Almost a century after banning absinthe, the French government will re-legalize the famous alcoholic drink. Known as "the green fairy" to its many aficionados, the emerald-colored liquor was hugely popular with artists in the late 19th century, especially in Paris. The temperance movement, though, campaigned heavily against absinthe, claiming that absinthe made its drinkers hallucinate and even go insane. Thanks to the temperance movement's political strength, absinthe was banned in many countries in the early 1900s.
Earlier this afternoon, NASA postponed the launch of the space shuttle Endeavor, citing problems with heaters in the auxiliary power unit. The shuttle launch has been closely followed in the news, both because recovering congresswoman Gabrielle Giffords is seeing off her husband, astronaut Mark Kelly, and because this mission is the second-to-last in the shuttle program's history, and for the foreseeable future of the American space program.
For years, about 150 Americans acquired leprosy annually, but doctors had no idea where about one-third of the cases came from. (Two-thirds were acquired overseas.) In a bizarre twist (bizarre, at least, for those of us who do not follow current events in leprosy), today in the New England Journal of Medicine American and Swiss researchers concluded that these leprosy cases, most occurring in Texas and Louisiana, were transferred from wild armadillos. (Researchers say mere contact with an armadillo is unlikely to transfer the disease.
Did you know Donald Trump is considering running for President? You did? Darn, I was hoping to surprise you. Well, The Donald is making the lives of Politico editors and cable news producers everywhere easier by providing a continuous stream of ridiculous accusations about President Obama's birth certificate, his education credentials, and his choice of footwear.
Prince William of Wales will marry his girlfriend Kate Middleton in Westminster Abbey on Friday, April 29, as you may have heard on every single television news channel in existence. In two days, then, Middleton will become the first "commoner" to marry a future English king in 450 years, since Anne Hyde married James I in 1660.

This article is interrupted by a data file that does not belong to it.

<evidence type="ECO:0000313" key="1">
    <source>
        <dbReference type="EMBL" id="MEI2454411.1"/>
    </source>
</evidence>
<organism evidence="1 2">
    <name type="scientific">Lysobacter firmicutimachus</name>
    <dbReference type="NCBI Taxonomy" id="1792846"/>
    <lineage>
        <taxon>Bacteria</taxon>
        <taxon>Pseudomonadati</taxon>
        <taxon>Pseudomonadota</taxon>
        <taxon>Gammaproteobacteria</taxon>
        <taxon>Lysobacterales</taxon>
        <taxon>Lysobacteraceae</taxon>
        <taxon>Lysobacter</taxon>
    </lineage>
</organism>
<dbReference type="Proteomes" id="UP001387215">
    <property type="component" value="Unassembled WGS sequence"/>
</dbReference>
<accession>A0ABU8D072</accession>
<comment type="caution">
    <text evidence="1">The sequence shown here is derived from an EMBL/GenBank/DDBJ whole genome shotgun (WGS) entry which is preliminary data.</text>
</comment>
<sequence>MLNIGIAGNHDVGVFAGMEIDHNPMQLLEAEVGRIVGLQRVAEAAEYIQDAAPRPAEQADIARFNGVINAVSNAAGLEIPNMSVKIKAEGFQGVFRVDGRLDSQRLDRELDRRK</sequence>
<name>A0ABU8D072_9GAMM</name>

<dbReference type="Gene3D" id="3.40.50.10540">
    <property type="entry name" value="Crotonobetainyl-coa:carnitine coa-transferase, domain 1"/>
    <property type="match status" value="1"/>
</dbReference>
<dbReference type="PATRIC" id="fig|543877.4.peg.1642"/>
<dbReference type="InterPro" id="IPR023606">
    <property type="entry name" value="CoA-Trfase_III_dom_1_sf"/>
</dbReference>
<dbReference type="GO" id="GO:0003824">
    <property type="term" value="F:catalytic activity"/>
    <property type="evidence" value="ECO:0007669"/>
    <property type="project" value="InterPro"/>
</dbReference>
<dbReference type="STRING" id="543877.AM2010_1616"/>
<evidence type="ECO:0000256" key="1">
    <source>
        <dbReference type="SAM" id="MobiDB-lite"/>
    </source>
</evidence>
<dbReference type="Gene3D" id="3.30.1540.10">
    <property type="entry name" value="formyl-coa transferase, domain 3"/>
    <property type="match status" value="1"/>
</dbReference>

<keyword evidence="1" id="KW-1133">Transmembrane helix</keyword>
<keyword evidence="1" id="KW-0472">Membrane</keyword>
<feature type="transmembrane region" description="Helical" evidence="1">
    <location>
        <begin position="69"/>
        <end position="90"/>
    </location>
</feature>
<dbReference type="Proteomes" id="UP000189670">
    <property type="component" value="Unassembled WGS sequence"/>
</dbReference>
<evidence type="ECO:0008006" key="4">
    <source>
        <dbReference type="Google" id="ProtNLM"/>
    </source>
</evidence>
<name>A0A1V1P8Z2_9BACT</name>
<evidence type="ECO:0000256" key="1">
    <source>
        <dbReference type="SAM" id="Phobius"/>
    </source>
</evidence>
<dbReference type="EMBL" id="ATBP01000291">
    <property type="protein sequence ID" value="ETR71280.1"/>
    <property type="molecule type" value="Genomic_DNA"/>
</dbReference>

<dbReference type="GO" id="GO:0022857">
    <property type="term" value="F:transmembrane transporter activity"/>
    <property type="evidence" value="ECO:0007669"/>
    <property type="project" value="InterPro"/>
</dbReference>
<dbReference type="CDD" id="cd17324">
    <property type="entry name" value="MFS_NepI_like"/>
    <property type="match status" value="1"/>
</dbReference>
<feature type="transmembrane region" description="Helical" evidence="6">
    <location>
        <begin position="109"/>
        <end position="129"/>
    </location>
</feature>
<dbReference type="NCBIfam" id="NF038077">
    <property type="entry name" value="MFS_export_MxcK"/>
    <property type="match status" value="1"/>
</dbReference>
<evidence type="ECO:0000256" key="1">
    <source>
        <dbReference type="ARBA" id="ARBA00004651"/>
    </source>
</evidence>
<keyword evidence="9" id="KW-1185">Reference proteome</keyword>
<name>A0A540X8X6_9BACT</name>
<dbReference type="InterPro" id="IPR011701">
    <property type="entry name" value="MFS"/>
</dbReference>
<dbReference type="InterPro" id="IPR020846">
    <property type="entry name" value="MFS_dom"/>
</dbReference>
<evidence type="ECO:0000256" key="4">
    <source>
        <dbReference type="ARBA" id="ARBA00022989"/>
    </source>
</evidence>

The 137th Kentucky Derby will be run on May 7th in Churchill Downs, Kentucky. The twenty-horse field is considered relatively wide-open this year, with Uncle Mo still the favorite, but only at 3-1 after coming down with a gastrointestinal infection and losing at the Wood Memorial earlier this month. Regardless of who wins, though, organizers expect attendees will uphold the twin traditions of outrageous hats and copious consumption of mint juleps.
Not one, not two, but three different Olympic Games are in the news today. In California, a Sacramento group has announced a bid to bring the 2022 Winter Games to Lake Tahoe. Meanwhile, south of the equator, the government of Rio de Janeiro has launched an international contest to choose who will build its Olympic Park for the 2016 Summer Games. Most importantly, though, today is the final day for fans to purchase tickets to the 2012 Summer Games in London.
Silver and gold prices continued to rise today: In New York, silver futures almost hit $50 an ounce, which would be a thirty-year nominal high, before settling at $47.15. Meanwhile, after breaking the $1,500 mark for the first time last Thursday, gold futures also climbed, hitting $1,508.60 per ounce at the end of trading. Traders pointed to "a falling U.S. dollar, inflation fears, worries about mounting government debt burdens and continued unrest in the Middle East and North Africa" as reasons for the rise in silver and gold prices.
The 2011 NFL draft starts on Thursday night, and eager football fans are already conducting mock drafts around the internet to predict who their favorite teams will pick and/or who will draft their favorite college players. Similarly, reporters covering the NFL are trying to demonstrate their football acumen with their own mock drafts. One opportunity to directly compare prospects before the draft is the NFL combine, held in late February, where prospects compete in a battery of tests of their physical and football talents, such as the 40-yard dash and the vertical jump.
On Easter Sunday, Pope Benedict XVI caused a bit of a stir when he insisted in his Easter Vigil homily that humanity is not a random product of evolution. "If man were merely a random product of evolution in some place on the margins of the universe, then his life would make no sense or might even be a chance of nature," the Pope said. "But no, reason is there at the beginning: creative, divine reason." Now, we at The Study were unsurprisingly unable to find scientific studies of evolution at the time of Big Bang.